Particle size and zeta potential of electrode materials: better characterization, better performance

Nowadays the power efficiency of many portable devices such as mobile phones, tablets or speakers is extremely related to the use of rechargeable lithium-ion batteries, which have a high working voltage and a high energy density. In recent years, their application has expanded in various fields such as electric bicycles, electric vehicles, and hybrid vehicles. For this reason, the particle characterization of electrode materials and possible additives is very important for the quality control as well as for the optimization of manufacturing processes in order to produce safe and long lasting batteries.


One of the most common types of rechargeable batteries are lithium-ion batteries. The main components of lithium-ion batteries are a cathode (positive electrode), an anode (negative electrode) and an electrolyte. The electrolyte provides a medium for the exchange of ions which produces the electricity[1]. Most Li-ion batteries have a positive electrode (cathode) made of lithium metal oxides coated onto an aluminium foil and a negative electrode (anode) consisting of carbon (e.g. graphite) coated onto a copper foil (Figure 1).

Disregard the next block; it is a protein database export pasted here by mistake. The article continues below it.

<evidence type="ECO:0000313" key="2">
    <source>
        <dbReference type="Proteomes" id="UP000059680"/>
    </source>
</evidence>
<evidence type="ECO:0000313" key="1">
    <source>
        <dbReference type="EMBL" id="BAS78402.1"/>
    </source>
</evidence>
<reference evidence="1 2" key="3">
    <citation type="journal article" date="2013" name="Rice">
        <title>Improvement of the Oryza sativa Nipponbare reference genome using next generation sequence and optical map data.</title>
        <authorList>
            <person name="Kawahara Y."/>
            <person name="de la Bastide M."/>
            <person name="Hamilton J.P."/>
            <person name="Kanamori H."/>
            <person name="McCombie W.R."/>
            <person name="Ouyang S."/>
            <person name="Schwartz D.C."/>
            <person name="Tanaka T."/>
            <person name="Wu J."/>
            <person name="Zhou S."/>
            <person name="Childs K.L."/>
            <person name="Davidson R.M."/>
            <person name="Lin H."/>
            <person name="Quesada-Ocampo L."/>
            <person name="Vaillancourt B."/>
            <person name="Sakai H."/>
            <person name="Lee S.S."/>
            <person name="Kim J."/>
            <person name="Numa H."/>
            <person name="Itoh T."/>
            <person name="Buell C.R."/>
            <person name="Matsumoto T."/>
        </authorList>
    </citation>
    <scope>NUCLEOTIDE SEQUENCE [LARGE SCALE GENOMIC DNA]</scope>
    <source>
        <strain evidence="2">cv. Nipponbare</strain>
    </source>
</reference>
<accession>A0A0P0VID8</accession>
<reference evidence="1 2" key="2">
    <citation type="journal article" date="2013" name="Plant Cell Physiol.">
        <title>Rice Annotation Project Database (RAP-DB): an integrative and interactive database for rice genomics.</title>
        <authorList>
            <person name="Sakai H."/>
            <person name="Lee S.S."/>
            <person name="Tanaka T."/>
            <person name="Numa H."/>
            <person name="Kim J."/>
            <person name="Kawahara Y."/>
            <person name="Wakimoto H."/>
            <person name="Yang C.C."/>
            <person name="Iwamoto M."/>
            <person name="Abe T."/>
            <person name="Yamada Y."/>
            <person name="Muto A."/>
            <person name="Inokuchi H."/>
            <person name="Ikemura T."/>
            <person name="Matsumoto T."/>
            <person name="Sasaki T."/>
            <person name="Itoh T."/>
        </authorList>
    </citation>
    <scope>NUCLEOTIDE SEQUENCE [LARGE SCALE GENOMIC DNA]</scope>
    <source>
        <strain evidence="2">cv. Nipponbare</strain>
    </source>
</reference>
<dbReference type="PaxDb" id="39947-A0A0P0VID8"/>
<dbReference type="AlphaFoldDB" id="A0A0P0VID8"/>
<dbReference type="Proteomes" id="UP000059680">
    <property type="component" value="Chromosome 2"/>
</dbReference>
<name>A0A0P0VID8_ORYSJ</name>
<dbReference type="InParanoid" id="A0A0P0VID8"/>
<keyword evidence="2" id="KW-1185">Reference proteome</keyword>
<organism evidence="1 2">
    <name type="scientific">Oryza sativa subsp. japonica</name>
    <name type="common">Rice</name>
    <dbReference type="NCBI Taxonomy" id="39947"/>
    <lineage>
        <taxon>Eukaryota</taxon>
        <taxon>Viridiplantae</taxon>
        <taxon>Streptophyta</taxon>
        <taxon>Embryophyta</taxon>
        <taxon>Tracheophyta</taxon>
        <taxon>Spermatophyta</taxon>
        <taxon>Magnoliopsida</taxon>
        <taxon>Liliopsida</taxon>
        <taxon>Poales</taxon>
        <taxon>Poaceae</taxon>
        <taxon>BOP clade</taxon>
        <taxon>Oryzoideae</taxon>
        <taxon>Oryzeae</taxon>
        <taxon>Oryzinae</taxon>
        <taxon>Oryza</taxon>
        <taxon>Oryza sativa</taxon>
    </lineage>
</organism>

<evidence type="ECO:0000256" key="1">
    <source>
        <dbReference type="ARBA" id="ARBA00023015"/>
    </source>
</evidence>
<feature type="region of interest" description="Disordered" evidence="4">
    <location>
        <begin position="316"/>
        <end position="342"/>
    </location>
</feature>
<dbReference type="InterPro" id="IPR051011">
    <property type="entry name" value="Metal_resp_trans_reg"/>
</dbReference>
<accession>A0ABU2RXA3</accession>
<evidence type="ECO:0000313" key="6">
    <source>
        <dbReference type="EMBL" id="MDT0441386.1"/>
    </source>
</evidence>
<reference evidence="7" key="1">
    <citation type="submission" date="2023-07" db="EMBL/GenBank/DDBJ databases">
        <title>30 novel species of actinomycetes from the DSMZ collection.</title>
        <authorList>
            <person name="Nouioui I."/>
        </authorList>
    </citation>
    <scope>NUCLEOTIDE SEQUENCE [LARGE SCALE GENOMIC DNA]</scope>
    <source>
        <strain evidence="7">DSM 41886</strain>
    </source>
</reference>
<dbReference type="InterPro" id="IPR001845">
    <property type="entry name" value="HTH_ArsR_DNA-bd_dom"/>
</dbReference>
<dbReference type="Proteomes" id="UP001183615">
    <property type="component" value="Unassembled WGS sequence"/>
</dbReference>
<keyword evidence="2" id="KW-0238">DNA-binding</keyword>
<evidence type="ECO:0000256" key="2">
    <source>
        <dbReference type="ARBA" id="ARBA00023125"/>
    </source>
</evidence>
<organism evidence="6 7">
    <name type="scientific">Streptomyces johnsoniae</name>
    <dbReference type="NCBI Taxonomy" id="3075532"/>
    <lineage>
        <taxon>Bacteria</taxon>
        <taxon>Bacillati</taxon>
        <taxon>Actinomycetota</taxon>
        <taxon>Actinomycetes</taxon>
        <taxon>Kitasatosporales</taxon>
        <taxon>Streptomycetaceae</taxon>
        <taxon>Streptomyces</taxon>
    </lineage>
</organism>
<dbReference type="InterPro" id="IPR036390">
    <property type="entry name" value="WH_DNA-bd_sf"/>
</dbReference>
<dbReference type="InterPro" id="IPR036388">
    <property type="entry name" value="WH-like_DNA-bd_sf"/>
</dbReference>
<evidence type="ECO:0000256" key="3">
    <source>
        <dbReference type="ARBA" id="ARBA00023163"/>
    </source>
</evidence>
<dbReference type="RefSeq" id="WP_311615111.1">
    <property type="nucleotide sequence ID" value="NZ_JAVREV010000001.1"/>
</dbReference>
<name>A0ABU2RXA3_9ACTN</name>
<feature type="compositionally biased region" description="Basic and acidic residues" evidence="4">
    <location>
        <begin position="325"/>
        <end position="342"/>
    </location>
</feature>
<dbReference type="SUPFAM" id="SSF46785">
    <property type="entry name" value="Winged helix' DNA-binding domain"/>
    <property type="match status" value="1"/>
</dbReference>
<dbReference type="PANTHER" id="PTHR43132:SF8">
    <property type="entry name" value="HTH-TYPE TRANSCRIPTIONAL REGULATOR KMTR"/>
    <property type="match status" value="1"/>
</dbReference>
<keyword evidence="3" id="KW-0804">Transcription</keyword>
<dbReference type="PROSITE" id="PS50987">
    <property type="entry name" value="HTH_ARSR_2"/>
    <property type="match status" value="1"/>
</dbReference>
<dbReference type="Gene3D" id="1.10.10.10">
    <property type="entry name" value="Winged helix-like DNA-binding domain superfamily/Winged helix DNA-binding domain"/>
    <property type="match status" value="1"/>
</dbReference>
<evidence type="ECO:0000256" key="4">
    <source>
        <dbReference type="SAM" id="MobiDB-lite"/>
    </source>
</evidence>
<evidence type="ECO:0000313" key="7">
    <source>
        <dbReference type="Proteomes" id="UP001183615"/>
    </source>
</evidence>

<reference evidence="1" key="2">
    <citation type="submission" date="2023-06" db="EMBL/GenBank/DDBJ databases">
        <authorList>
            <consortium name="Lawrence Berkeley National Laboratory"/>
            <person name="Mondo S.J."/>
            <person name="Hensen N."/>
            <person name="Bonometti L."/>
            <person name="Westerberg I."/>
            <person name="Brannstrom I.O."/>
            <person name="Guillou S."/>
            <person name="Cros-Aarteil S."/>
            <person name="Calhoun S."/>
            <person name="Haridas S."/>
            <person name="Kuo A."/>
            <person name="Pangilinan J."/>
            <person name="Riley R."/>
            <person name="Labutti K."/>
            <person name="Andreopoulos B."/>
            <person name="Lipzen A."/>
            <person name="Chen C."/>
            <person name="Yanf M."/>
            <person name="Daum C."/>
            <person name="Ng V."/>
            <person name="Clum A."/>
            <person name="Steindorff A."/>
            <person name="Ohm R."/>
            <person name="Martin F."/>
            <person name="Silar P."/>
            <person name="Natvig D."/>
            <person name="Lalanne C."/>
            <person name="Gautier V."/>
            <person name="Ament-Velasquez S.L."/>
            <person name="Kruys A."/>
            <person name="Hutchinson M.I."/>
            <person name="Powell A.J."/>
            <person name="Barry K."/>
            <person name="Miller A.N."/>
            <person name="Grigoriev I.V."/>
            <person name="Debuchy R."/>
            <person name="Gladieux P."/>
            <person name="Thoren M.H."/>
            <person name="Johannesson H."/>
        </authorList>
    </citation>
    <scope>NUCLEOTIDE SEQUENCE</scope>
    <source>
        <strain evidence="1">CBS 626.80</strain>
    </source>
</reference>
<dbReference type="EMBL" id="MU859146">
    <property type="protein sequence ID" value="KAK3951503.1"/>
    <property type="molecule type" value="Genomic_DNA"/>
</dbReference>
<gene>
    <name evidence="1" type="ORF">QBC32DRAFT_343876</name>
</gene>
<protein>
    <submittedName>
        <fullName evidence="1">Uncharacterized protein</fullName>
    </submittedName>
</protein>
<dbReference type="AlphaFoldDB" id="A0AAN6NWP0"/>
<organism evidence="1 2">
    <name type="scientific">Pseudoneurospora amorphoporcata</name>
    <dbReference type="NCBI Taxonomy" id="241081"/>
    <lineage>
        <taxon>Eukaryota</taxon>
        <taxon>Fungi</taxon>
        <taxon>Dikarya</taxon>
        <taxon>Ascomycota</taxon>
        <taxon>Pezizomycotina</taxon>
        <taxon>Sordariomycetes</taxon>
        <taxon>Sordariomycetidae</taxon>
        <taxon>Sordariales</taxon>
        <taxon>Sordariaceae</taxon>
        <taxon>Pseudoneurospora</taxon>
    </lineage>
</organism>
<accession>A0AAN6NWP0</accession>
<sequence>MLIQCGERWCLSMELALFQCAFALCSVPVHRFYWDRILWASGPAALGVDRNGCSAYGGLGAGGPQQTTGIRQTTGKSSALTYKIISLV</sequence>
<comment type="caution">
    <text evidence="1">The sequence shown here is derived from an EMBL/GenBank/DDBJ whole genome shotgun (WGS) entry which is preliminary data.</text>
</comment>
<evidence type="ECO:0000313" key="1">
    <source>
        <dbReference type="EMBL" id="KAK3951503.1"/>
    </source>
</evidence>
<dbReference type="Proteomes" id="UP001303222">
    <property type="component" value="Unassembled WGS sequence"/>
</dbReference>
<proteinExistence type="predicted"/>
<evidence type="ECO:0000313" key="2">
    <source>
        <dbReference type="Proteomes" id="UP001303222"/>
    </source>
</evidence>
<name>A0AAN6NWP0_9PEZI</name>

The aluminium and the copper represent the current collectors which transfer the energy to the device (cell phone, computer, car). The lithium ions travel between the anode and the cathode through an electrolyte solution composed of a lithium salt (e.g. LiPF6) dissolved in an organic solvent (e.g. diethyl carbonate), which covers the separator membrane. The latter is responsible for prevention of internal short circuits caused by the flow of electrons inside the battery.

In a typical rechargeable lithium-ion battery (Figure 1), lithium ions move from the negative electrode to the positive electrode during discharge and in the opposite direction when charging[2].

There are different existing types of lithium ion batteries. The choice of electrode materials determines the performance and the uniqueness of the battery. 

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